Cynoglossum virginianum - Banner
Image Information
Location: Searcy County, Arkansas
Month of Photograph: March
Distribution Map: Cynoglossum virginianum - Distribution Map Spacer
USDA, NRCS. 2012. The PLANTS Database (, 16 January 2012). National Plant Data Team, Greensboro, NC 27401-4901 USA. Spacer Guests can be assured that there is established evidence that this plant has been found in all of the green filled counties of Arkansas. However, the white filled counties should not be interpreted as counties in which this plant does not grow. They should instead be interpreted as counties which lack officially sanction evidence of the plants presence there.

Family: Boraginaceae

Flower, close

Cynoglossum virginianum - Flower Close "
Not all images on this page were photographed on the same day or at the same location. The precise location and date that specific photographs were taken can be obtained by email.
Cynoglossum virginianum - Flowers Flowers


Cynoglossum virginianum - Inflorescence Inflorescenmce
Cynoglossum virginianum - StemStem and Basal Leaves with petioles
Cynoglossum virginianum - Stem and Leaf Adaxial Cauline Leaf, adaxial and clasping (the leaf clasps the stem)
This plant has both basal leaves and cauline leaves. The basal leaves (see above) have stalks, that is, petioles while the cauline leaves have no petiole and attach tightly to the stem.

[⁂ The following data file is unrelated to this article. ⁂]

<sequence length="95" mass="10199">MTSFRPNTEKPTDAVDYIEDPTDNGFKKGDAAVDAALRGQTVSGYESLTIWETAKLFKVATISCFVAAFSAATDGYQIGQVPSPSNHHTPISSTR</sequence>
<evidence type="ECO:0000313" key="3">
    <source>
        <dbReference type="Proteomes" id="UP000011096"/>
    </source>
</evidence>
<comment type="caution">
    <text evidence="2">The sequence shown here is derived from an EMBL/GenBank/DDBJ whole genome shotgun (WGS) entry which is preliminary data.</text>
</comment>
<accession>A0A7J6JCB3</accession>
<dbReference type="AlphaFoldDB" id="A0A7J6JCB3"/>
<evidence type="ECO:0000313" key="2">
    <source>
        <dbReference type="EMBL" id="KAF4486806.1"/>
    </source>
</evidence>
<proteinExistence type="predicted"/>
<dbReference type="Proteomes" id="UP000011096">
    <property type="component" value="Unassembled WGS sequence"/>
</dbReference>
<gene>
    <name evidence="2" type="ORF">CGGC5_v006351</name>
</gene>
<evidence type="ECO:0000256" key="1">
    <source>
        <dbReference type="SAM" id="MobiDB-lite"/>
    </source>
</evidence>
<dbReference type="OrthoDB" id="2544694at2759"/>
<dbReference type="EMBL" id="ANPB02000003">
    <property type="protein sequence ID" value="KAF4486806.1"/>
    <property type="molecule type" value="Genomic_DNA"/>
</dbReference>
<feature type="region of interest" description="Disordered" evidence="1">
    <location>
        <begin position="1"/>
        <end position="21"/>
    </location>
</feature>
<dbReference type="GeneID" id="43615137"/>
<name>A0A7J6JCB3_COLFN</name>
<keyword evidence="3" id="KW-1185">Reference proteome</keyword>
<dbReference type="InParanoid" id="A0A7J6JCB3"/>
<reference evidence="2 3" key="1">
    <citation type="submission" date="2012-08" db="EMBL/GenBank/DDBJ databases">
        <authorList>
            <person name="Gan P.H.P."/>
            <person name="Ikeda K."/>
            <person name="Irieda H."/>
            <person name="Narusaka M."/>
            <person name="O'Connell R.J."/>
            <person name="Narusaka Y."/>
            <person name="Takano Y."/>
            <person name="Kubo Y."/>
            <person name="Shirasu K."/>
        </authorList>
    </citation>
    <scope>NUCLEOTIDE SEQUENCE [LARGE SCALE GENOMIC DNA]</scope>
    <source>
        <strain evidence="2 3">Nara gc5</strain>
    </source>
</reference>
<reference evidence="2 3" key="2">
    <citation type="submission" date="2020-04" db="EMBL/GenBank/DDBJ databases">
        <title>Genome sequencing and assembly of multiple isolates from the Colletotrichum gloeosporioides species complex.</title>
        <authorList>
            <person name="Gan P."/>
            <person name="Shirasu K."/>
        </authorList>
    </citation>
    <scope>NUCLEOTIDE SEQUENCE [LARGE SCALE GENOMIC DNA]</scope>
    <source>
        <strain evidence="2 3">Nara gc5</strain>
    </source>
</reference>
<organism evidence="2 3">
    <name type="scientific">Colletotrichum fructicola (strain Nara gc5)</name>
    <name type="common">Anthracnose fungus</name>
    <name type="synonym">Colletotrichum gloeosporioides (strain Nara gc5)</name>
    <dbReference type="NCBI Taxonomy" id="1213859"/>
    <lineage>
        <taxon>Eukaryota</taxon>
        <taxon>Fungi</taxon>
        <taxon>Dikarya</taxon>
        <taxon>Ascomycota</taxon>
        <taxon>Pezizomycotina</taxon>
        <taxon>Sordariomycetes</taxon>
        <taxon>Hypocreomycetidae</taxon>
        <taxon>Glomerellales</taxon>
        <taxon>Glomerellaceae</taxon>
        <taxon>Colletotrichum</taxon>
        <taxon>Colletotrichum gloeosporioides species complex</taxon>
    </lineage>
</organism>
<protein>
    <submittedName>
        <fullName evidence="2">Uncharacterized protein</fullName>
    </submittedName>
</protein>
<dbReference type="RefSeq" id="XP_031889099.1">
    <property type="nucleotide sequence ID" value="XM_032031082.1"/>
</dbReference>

Cynoglossum virginianum - Leaf Trichomes Leaf, trichomes (hairs)


The hairs on the surface of the leaves of this plant are generally described as "densely pubescent with stiff, straight hairs". Others have called the leaves "rough-hairy". Still others use the word "scabrous" which essentially means "rough to the touch".

Gaining the ability to apply the various terms that botanists use to describe hairs on the surface of stems, leaves, sepals, etc. has been very difficult for me. Drawings just do not help much, and verbal descriptions are even worse. Pictures are not much better. To learn this tricky business, I have finally resorted to carefully observing the plant (sometimes with a hand lense) and feeling again and again of the plants surfaces, and finally looking at the literature to see which words botanists that I admire have used to describe the plant's hairs.

Cynoglossum virginianum - Basal Leaves Basal Leaves
"Basal leaves" are those that spring directly from the ground or, perhaps, from the absolute bottom of the stem. "Cauline leaves", on the other hand, are those that emerge from the stem a bit above the ground. (the Latin caulis = stem)
Cynoglossum virginianum - Leaf and Stem Clasping Leaf and Stem
Leaves are described as "sessile" when they have no stalk but attach immediately to the stem. Some leaves attach even more tightly to the stem by growing around the stem a bit. Those are referred to as "clasping the stem" as is the case here with Cynoglossum virginianum. There are still more extreme attachments of the leaves in which the stem appears to pierce the two opposite leaves when those leaves actually fuse together. Botanists describe those leaves as "perfoliate." (For "perfoliate" see Silphium perfoliatum.)
Cynoglossum virginianum - Whole PlantWhole Plant